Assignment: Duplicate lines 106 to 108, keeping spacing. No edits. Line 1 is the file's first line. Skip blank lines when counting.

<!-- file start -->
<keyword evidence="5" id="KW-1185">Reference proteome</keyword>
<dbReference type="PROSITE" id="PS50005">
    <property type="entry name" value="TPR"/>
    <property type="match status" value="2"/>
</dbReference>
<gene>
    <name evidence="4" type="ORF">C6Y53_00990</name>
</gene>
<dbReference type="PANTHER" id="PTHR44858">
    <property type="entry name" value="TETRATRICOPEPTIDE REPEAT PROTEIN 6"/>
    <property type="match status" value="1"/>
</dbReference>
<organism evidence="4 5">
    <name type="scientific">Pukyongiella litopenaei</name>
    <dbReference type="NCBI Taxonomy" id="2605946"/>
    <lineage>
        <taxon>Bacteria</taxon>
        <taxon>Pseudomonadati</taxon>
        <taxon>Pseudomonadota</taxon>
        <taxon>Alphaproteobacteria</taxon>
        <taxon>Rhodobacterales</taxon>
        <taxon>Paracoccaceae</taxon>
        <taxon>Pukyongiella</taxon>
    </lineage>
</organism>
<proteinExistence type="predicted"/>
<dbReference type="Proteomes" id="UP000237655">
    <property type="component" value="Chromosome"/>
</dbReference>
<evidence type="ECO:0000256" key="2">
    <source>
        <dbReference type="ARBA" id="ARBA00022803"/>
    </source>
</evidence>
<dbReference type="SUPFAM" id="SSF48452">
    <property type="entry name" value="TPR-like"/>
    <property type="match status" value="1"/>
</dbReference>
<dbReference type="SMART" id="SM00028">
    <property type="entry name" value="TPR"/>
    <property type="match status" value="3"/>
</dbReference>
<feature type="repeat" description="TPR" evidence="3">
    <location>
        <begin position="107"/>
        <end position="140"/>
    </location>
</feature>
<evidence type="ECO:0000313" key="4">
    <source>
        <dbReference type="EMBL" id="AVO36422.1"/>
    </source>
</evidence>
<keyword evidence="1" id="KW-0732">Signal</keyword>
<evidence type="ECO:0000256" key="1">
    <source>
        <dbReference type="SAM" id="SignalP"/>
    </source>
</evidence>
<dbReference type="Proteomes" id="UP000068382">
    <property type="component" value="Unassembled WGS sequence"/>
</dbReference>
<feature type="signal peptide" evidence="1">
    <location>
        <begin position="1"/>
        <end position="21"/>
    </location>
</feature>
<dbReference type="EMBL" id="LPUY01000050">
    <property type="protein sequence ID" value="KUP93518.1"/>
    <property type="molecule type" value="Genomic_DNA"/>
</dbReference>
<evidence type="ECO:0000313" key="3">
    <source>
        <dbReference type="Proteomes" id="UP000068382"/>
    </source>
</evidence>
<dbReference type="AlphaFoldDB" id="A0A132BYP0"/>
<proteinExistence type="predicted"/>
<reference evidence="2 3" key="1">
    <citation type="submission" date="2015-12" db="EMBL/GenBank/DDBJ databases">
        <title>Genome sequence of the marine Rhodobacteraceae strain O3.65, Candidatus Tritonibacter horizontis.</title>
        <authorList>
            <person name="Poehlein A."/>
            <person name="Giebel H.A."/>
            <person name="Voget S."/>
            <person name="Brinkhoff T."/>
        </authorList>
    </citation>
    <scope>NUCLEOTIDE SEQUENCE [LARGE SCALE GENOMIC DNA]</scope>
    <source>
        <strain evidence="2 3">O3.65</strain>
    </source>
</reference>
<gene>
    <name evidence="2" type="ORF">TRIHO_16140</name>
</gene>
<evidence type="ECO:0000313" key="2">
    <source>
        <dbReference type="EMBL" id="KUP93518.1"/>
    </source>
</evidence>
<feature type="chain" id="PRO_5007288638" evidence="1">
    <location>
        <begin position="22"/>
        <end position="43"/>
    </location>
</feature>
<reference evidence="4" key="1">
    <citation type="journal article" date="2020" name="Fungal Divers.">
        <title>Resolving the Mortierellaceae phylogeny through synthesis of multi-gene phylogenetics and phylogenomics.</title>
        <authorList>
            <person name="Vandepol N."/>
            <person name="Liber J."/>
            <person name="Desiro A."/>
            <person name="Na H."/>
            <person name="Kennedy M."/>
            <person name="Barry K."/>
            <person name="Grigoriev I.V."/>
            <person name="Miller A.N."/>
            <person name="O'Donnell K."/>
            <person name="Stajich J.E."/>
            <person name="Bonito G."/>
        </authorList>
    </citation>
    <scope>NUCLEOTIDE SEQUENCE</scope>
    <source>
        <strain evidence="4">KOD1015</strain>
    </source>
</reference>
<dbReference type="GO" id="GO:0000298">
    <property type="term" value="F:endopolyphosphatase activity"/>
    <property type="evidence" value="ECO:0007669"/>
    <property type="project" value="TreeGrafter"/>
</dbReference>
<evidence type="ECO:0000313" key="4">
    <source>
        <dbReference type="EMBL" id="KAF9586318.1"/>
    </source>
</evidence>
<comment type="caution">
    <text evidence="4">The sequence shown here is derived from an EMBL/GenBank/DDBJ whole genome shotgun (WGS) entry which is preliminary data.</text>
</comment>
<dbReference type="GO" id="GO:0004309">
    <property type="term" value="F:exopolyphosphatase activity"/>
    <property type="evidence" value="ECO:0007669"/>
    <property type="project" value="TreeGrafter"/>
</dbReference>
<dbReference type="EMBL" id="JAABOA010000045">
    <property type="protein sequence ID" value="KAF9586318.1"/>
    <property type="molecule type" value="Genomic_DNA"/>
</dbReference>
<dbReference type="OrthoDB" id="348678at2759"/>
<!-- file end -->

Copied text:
        <end position="43"/>
    </location>
</feature>